The difficulty for buyers in finding new properties has seen a move to refurbish existing properties and also an increased sale of land with viability for construction. During 2019 and 2020 an increase of new projects is expected, these projects should double the volume of construction registered in 2016/17, however the forecasted construction volume will still be low compared with the construction levels before crisis.
www.engelvoelkers.com/en-pt/algarve/lagos Full Market Report: bit.ly/2K86EAj
Celebrating 80 years of health care The Lacobrigense, the association of mutual support celebrates 80 years in Lagos. Mutual aid is a voluntary reciprocal exchange of resources and services for mutual benefit as opposed to a charity and does not remove moral superiority of the giver to the receiver. The origins of mutual aid are arguably as ancient as human culture, an intrinsic part of the small communal societies universal to humanity’s ancient past. From the dawn of humanity, until well after the invention of agriculture humans were foragers exchanging labour and resources for the benefit of groups and individuals alike. The association of mutual help as its roots in the Irmadade de Corpo Santos dos Mareantes and fishermen from the city of Lagos in 1749 and on to the Maritime and artistic commitment of Lagos in 1932. The association now has more than 1620 patients
and this number is continually rising. The pharmacy itself is one of the very busiest in Lagos and is not just available for its regular clients but to everyone, in fact, they actively encourage new customers with their calm and confident advice on all matters appertaining to health and wellbeing. The clinic itself was opened in 2005 and offers a wide range of services and in fact it covers every sphere of medicine and can be considered to have almost hospital status because of the vast array of medical treatments and patient care available and implantation of treatment plans.
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Lagos Marina THE HOME OF COMMERCIAL CHARTERING
Lagos Marina is one of the best marinas on the Iberian Peninsula, and because of this, it is very popular with boating enthusiasts. Now you can see power boats and yachts coming and going from Lagos Marina taking tourists on exclusive charter trips.to see the grottos, caves and to see dolphins in their natural habitats. But it wasn’t always like this! Seventeen years ago when Derry Jones arrived in Lagos, there was very little in the way of yachts or speed boats to charter. Derry and his business partner, Eddie Murphy, set up one of the most successful charter companies in the Algarve, which is still running very well to this day. Both of them had a background in sailing and boats and were from a small town in the southwest of Ireland, not unlike Lagos in size, called Tralee in Co Kerry. As a result they decided to call the company Southwest Charters and the rest, as they say, is history. After several years working together, all good things must come to an end, they went their separate ways. Derry stayed in the maritime business and managed one of the biggest dolphin companies in the Algarve for several years before moving on to set up another company which included all boat trips. Everything from grotto trips to fishing and dolphin watching, power boat and yacht chartering. Next on the horizon was another project called the Marina Sports Bar, a hugely successful sports bar and restaurant which is situated in Lagos Marina between Pingo Doce Supermarket and the Marina Club Hotel. But the sea is always in your blood and Derry has, this last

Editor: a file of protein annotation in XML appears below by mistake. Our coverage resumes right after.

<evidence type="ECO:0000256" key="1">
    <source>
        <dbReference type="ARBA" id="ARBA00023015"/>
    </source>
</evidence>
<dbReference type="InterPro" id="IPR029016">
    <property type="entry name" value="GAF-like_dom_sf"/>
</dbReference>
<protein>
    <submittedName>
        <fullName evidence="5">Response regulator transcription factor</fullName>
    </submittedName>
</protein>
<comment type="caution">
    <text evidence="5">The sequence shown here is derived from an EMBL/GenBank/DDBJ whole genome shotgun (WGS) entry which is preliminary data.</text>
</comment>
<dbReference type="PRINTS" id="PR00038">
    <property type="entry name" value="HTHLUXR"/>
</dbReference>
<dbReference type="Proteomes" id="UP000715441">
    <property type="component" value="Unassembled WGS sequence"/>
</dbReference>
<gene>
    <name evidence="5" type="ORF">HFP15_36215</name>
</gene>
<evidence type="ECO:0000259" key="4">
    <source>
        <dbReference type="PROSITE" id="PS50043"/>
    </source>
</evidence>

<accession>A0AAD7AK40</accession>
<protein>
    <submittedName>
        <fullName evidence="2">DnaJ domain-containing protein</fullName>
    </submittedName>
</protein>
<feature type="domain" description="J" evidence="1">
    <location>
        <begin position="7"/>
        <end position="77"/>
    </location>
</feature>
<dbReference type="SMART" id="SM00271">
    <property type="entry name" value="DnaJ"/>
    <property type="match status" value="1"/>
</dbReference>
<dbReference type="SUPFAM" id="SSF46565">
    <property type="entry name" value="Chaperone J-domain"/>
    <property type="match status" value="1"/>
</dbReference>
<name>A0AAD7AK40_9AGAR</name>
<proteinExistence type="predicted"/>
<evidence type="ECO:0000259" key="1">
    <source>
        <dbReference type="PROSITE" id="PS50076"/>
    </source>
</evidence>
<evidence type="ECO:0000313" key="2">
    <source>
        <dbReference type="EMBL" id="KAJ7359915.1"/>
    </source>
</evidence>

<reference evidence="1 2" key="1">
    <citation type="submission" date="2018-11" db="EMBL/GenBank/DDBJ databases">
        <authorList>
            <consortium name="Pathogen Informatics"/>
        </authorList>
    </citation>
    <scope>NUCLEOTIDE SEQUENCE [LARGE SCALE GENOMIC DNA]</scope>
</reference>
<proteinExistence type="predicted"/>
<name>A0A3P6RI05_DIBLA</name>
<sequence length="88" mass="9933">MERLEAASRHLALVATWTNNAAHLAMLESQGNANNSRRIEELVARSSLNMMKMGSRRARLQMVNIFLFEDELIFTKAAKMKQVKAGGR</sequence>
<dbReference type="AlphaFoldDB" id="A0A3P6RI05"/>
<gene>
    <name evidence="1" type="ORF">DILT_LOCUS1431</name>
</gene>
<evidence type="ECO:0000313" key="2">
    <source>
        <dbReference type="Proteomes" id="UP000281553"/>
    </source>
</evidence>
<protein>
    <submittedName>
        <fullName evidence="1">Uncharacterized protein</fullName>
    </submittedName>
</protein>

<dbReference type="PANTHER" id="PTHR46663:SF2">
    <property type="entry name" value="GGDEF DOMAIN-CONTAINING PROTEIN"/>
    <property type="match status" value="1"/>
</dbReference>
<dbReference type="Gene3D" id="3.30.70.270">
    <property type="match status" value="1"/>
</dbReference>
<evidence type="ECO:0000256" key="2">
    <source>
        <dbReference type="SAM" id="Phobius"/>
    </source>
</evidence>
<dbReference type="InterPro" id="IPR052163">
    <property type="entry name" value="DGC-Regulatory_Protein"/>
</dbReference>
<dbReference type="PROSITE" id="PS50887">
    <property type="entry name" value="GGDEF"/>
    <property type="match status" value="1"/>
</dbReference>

year, with the help of his wife and business partner, Ana Margarida Nunes, got back into the boating business again and started a company called Marina Boat Charters to cater for the growing demand in the industry. “Lagos Marina and the surrounding areas are just perfect for day and half day cruising” says Derry, “The sea conditions here are nearly always ideal for amateurs to relax and enjoy themselves and there is now a great choice to choose from a range of very professional companies in the Marina.” You can take an exclusive cruise on a Fairline Targa powerboat (pictured) with champagne and drinks included, or charter one of the company’s ribs for yourself and the family. You can take the ribs on your own as long as you have your powerboat licence with you. The Fairline Targa comes with a captain and crew, drinks and snacks and fuel included. The choice of trips is for you to decide. You can sail along the beautiful Algarve coastline, stop for a bit of snorkelling fun and games, anchor off a beach and just laze in the sun or if you like, Marina Boat Charters can bring you to a restaurant, so you can sip on your wine and savour the excellent cuisine that the Algarve has to offer. For those of you with a more romantic personality, take the Fairline Targa on a sunset cruise and enjoy a bottle of Moët. Fancy a spot of fishing, Marina Boat Charters works with a well-established company that will cater to professional or fun fishing needs. Your trip, your choice. Marina Boat Charters have their booking office based conveniently at the Marina Bar. They are fully licenced and insured.